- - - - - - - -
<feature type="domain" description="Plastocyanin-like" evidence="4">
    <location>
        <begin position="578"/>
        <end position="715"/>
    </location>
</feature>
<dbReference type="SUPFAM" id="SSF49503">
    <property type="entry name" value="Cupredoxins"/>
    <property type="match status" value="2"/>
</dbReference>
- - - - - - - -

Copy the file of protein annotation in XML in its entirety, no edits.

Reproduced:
<feature type="domain" description="Plastocyanin-like" evidence="4">
    <location>
        <begin position="578"/>
        <end position="715"/>
    </location>
</feature>
<dbReference type="SUPFAM" id="SSF49503">
    <property type="entry name" value="Cupredoxins"/>
    <property type="match status" value="2"/>
</dbReference>